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Friday, 23 July 2010

23 July 2010

I can’t help feeling that sometimes international lawyers are their own worst enemies. (Unless, of course, you wish to follow the perhaps apocryphal example of the Labour party politician Ernest Bevin, who on being told that Herbert Morrison was his own worst enemy, is said to have retorted: “Not while I'm alive, he ain't.”)

The judges who sit on the International Court of Justice in The Hague have just given us the benefit of their opinion on the legality or otherwise of Kosovo’s declaration of independence from Serbia in February 2008.

You need to read those words very carefully. They have given their opinion on the legality of the declaration. Not the legality of the secession, or the legality of the self-declared independent state of Kosovo. What the judges were concerned with was the declaration, not the act.

You may wonder how useful that is. Not our problem, say the judges. We were asked for our opinion on a declaration – which is true, since the UN General Assembly, at Serbia’s request, did ask specifically for just that – so that is what we have given.

Is Kosovo a legally constituted state? No answer. Was its secession from a legally constituted UN member state (ie Serbia) in accordance with international law? Again, no answer.

There are two fundamental principles in international law: one is that all legally constituted states are entitled in law to have their territorial integrity protected, in other words, no one can come along and bite a chunk out of the country without its consent.

The second is that all peoples have the right to self-determination, to decide of their own free will how, and by whom, they wish to be governed.

Sometimes, as in Serbia/Kosovo, these principles come into conflict. On the one hand, Serbia is entitled to its territorial integrity; on the other, the people of Kosovo are entitled to self-determination.

But if you were hoping that the International Court of Justice might help find a formula to reconcile these two principles, you will have been sorely disappointed.

First, it ducked on territorial integrity. Yes, it says, “this principle … is an important part of the international legal order and is enshrined in the Charter of the United Nations.” But what the Charter says (Article 2, paragraph 4) is that “all members shall refrain in their international relations from the threat or use of force against the territorial integrity or political independence of any State.”

Therefore, says the Court, “the scope of the principle of territorial integrity is confined to the sphere of relations between States.”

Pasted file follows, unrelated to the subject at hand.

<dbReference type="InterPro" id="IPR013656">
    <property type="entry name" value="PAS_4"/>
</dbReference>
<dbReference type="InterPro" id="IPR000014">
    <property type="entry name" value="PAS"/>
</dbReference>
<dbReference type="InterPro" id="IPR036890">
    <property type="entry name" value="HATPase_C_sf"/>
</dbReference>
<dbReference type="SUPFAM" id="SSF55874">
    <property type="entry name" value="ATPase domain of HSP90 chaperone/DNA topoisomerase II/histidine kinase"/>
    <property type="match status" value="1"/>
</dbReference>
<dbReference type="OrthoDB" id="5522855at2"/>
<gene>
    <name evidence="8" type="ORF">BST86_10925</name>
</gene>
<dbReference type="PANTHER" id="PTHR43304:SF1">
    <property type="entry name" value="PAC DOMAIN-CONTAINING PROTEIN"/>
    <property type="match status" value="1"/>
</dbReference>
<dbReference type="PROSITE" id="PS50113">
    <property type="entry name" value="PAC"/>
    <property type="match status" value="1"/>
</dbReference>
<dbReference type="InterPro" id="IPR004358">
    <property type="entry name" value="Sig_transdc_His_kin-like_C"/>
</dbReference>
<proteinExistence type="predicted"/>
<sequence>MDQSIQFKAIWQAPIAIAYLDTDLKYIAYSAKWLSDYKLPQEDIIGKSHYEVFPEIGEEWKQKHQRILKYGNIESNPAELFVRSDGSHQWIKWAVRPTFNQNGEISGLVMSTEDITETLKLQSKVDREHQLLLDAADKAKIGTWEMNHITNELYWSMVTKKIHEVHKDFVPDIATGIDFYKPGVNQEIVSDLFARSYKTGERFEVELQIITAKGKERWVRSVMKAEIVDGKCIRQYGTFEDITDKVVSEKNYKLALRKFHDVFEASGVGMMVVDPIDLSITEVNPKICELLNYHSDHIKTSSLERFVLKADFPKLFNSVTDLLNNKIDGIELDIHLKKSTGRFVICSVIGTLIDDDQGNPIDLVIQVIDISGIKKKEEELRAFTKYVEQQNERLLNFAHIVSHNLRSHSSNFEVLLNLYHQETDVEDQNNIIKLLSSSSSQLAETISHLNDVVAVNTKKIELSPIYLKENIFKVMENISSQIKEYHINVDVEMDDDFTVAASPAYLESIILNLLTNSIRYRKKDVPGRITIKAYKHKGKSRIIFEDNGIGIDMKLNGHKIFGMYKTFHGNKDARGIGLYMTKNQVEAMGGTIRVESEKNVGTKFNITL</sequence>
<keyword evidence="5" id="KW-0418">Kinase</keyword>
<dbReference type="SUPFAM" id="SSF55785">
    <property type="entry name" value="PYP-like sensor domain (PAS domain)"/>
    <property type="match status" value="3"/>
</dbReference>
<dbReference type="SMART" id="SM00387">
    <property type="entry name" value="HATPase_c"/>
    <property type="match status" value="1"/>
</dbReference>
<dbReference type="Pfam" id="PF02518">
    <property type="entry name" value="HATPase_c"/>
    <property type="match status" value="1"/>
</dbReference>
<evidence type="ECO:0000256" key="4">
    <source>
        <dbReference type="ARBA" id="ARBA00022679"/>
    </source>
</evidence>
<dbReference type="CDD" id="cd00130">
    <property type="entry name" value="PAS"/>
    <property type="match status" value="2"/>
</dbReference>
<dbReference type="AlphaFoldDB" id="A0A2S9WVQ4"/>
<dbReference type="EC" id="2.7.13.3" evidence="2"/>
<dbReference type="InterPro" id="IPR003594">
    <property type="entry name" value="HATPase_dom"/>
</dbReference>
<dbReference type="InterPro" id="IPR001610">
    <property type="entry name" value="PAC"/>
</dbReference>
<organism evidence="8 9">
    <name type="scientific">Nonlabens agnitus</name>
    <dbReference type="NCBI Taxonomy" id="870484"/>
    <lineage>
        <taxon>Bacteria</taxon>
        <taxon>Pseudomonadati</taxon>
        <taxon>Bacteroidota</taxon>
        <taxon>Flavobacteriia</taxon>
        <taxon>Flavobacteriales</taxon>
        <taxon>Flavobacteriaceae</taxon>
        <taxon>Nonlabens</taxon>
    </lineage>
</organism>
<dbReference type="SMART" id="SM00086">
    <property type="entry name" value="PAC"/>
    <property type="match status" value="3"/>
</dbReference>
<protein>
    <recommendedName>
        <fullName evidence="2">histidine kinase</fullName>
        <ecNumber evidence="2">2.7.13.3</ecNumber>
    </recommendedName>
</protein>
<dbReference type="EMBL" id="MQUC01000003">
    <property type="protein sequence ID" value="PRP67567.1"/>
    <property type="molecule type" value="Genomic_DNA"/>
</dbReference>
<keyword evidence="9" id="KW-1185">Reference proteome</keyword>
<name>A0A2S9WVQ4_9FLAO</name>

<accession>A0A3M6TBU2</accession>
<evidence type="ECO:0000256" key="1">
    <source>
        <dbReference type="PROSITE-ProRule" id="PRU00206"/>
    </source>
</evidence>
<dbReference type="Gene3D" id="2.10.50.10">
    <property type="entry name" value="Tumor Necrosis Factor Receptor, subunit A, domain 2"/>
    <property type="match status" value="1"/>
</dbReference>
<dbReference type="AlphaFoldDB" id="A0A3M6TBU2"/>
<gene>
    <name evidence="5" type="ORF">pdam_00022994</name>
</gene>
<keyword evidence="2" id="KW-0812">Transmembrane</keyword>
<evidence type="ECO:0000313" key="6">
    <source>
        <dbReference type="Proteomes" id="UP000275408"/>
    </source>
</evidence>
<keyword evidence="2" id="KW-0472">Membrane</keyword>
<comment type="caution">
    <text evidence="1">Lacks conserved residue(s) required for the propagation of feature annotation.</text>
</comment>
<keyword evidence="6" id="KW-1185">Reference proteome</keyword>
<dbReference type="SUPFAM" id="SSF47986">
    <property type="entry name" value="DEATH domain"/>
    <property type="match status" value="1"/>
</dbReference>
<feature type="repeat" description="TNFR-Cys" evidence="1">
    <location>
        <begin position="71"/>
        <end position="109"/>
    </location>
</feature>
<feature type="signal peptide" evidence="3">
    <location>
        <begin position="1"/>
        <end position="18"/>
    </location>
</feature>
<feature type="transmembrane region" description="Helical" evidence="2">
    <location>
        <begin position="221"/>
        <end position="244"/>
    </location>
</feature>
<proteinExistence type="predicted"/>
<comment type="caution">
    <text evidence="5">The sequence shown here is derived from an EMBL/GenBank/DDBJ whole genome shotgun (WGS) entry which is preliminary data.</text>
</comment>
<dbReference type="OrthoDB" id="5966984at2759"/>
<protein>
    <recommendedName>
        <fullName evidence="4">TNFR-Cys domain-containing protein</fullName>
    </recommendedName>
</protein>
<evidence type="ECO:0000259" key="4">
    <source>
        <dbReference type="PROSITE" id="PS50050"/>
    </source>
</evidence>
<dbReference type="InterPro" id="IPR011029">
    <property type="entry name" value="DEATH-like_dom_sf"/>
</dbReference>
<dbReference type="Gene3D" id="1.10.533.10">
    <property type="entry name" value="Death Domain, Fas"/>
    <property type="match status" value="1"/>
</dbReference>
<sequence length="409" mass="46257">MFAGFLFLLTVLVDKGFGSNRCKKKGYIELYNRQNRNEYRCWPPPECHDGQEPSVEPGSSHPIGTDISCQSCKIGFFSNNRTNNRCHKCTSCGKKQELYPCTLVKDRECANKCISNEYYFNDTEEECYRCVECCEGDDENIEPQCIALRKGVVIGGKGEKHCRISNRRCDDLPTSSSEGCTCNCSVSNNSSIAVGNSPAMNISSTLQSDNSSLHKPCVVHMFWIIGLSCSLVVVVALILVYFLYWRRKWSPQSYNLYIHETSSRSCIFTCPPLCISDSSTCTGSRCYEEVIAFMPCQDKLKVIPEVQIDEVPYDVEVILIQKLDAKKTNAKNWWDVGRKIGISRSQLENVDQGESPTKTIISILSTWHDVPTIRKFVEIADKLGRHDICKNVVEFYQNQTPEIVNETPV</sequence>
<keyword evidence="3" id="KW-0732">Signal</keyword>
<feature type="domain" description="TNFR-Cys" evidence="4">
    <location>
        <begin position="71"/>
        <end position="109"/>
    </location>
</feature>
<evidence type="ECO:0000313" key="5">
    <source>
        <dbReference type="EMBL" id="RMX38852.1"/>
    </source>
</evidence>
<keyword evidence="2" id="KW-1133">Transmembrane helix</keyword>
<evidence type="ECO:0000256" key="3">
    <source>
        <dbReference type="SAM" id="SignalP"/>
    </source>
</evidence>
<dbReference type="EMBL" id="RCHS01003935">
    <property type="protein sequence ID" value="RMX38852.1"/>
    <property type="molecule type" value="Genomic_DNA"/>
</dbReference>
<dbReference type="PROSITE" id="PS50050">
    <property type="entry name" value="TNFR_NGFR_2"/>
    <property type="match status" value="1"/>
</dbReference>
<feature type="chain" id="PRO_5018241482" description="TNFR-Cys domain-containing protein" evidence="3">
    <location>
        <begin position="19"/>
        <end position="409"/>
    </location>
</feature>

Now, I’m no lawyer – never have been, never will be – but what I understand this to mean is that if, for example, Albania had annexed Kosovo by force, that would have infringed Serbia’s territorial integrity. But a unilateral secession does not come into the same category.

(What the Court thinks about NATO’s intervention, without UN approval, in 1999 remains unclear – I imagine it wouldn’t be too difficult to argue that it was the “use of force against the territorial integrity” of Serbia, although admittedly it was never overt NATO policy to dismember Serbia.)

So what about self-determination? Again, the Court ducked. According to the helpful press release in which it summarises its findings: “Turning to the arguments put forward … concerning the right of self-determination … the Court considers that the debates on these points ‘concern the right to separate from a State … That issue is beyond the scope of the question posed by the General Assembly …’ The Court concludes that ‘general international law contains no applicable prohibition of declarations of independence.’”

So, let’s put all the legal niceties to one side. What does it add up to in the real world? First, whatever the legalese small print might say, this is a big political win for Kosovo, and a big defeat for Serbia, who, after all, asked the Court for its opinion in the first place. It will encourage other secessionist movements – in South Ossetia, Abkhazia, Somaliland, even northern Cyprus – and it will probably encourage more countries to recognise Kosovo as an independent state. (So far, only 69 countries do, including the United States and 22 of the 27 members of the European Union.)

It will complicate Serbia’s attempts to join the EU; it will encourage those Serbs who believe the world is irredeemably prejudiced against them; and, at least in the short term, it will probably increase local tensions, especially in the north of Kosovo, where Serbs are still the majority.

And it will do nothing to bring an agreement on Kosovo’s status any closer. But when all’s said and done, you may think that’s a job for politicians, not judges.

That’s certainly the view from Washington – a US official was quoted yesterday as saying: “We do not believe that declarations of independence are legal acts whose legality is affirmed or denied by this international court. They are political facts that have to be established through political realities.”

What do you think?

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